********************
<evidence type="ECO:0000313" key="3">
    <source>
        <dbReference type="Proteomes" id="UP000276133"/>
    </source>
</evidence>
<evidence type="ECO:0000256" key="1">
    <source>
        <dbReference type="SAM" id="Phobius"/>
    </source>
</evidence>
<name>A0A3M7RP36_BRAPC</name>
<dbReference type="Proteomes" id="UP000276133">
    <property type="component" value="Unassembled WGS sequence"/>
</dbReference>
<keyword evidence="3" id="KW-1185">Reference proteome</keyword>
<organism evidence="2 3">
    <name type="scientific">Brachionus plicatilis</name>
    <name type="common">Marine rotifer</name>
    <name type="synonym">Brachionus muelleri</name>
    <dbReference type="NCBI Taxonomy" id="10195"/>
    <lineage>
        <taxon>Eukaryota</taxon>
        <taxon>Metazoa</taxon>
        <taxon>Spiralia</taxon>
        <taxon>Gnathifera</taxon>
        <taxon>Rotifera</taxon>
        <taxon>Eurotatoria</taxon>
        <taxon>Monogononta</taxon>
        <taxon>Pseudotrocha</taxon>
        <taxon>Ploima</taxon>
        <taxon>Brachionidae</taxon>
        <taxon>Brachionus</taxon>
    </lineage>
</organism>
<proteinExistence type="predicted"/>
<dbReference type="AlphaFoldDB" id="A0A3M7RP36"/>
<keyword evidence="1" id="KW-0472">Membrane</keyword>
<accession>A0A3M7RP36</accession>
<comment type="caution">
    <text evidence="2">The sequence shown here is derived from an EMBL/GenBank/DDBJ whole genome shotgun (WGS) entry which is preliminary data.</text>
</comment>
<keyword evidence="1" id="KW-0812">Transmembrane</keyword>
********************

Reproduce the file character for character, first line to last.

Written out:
<evidence type="ECO:0000313" key="3">
    <source>
        <dbReference type="Proteomes" id="UP000276133"/>
    </source>
</evidence>
<evidence type="ECO:0000256" key="1">
    <source>
        <dbReference type="SAM" id="Phobius"/>
    </source>
</evidence>
<name>A0A3M7RP36_BRAPC</name>
<dbReference type="Proteomes" id="UP000276133">
    <property type="component" value="Unassembled WGS sequence"/>
</dbReference>
<keyword evidence="3" id="KW-1185">Reference proteome</keyword>
<organism evidence="2 3">
    <name type="scientific">Brachionus plicatilis</name>
    <name type="common">Marine rotifer</name>
    <name type="synonym">Brachionus muelleri</name>
    <dbReference type="NCBI Taxonomy" id="10195"/>
    <lineage>
        <taxon>Eukaryota</taxon>
        <taxon>Metazoa</taxon>
        <taxon>Spiralia</taxon>
        <taxon>Gnathifera</taxon>
        <taxon>Rotifera</taxon>
        <taxon>Eurotatoria</taxon>
        <taxon>Monogononta</taxon>
        <taxon>Pseudotrocha</taxon>
        <taxon>Ploima</taxon>
        <taxon>Brachionidae</taxon>
        <taxon>Brachionus</taxon>
    </lineage>
</organism>
<proteinExistence type="predicted"/>
<dbReference type="AlphaFoldDB" id="A0A3M7RP36"/>
<keyword evidence="1" id="KW-0472">Membrane</keyword>
<accession>A0A3M7RP36</accession>
<comment type="caution">
    <text evidence="2">The sequence shown here is derived from an EMBL/GenBank/DDBJ whole genome shotgun (WGS) entry which is preliminary data.</text>
</comment>
<keyword evidence="1" id="KW-0812">Transmembrane</keyword>